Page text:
MADRID (Reuters) - Spain's ombudsman said on Sunday it would investigate the government's alleged spying of Catalan separatist figures during the height of the region's bid for independence, while the government announced a separate inquiry by its CNI intelligence agency.
The probes come following intense pressure on the government to explain itself after Canada's Citizen Lab group, a digital rights group, said more than 60 people linked to the Catalan separatist movement, including several MEPs, politicians, lawyers and activists, had been targets of "Pegasus" spyware made by Israel's NSO Group.
In an interview with Spanish paper El Pais on Sunday, Catalan leader Pere Aragones, said trust was "at a minimum" and called on the government to give answers in the next days.
Spain's Ombudsman, which supervises the activity of public administrations, said it was assessing "a possible inappropriate use of the Pegasus software tools" that may have put "fundamental rights", including privacy, at risk.
In a statement on Sunday, Spain's defence ministry said it supported the ombudsman's investigation, adding it would "highlight that the CNI has acted, at all times, in accordance with the legal system".
NSO said the allegations were false when they were made on Monday.
Spanish authorities have been trying to ease tensions with Catalonia's leaders since the allegations were made. Aragones called them "an unjustifiable disgrace".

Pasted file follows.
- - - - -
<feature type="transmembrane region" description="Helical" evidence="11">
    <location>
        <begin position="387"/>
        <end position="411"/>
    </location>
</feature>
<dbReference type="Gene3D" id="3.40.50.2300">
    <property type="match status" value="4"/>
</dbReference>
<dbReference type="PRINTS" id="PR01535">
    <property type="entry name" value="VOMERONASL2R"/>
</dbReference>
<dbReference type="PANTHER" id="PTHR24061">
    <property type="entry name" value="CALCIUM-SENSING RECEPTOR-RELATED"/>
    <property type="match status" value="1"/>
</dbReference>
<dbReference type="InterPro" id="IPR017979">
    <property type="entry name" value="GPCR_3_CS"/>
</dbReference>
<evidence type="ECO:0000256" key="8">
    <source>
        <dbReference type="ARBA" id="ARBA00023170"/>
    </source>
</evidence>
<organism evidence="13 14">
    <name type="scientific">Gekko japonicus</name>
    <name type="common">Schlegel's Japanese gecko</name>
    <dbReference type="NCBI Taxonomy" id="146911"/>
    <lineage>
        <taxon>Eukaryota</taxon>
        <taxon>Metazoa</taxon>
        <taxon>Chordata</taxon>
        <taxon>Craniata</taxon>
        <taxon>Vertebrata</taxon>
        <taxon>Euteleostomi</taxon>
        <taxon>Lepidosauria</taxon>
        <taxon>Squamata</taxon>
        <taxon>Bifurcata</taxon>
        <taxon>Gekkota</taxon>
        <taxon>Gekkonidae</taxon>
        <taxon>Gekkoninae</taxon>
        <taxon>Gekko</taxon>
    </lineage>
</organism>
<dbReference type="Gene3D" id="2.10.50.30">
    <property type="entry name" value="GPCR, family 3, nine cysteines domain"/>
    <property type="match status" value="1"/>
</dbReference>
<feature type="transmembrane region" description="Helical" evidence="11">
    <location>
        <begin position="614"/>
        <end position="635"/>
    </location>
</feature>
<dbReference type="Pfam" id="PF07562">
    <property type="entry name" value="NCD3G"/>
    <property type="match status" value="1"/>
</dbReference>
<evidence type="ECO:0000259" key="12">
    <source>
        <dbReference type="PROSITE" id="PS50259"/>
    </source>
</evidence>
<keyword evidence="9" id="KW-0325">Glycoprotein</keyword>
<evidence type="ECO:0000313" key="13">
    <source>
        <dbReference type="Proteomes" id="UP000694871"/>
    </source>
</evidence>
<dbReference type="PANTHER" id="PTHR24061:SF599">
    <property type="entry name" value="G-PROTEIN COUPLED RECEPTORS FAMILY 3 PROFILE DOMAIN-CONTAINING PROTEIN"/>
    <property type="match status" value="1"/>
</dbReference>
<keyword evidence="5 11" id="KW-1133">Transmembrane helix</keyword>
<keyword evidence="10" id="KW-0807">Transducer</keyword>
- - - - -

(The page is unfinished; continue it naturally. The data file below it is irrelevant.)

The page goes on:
Minister for the presidency Felix Bolanos said on Sunday after a meeting with his Catalan counterpart, Laura Vilagra, the CNI would conduct an internal investigation.
The Spanish government had a "clear conscience and nothing to hide", he said, and the main objective of the measures was to "clarify the facts as soon as possible".
He also pledged the government would convene the official secrets commission in parliament - where the director of the CNI would have to appear.
But Vilagra said the measures were "insufficient", adding "a scandal of this magnitude cannot be managed in a cosmetic way".
Citizen Lab said almost all of the infections by the Pegasus spyware took place between 2017 and 2020 in the wake of Catalonia's failed independence bid, that plunged Spain into its worst political crisis in years.
"Strong circumstantial evidence suggests a nexus with Spanish authorities," it said.
(Reporting by Jessica Jones; Editing by Alexandra Hudson)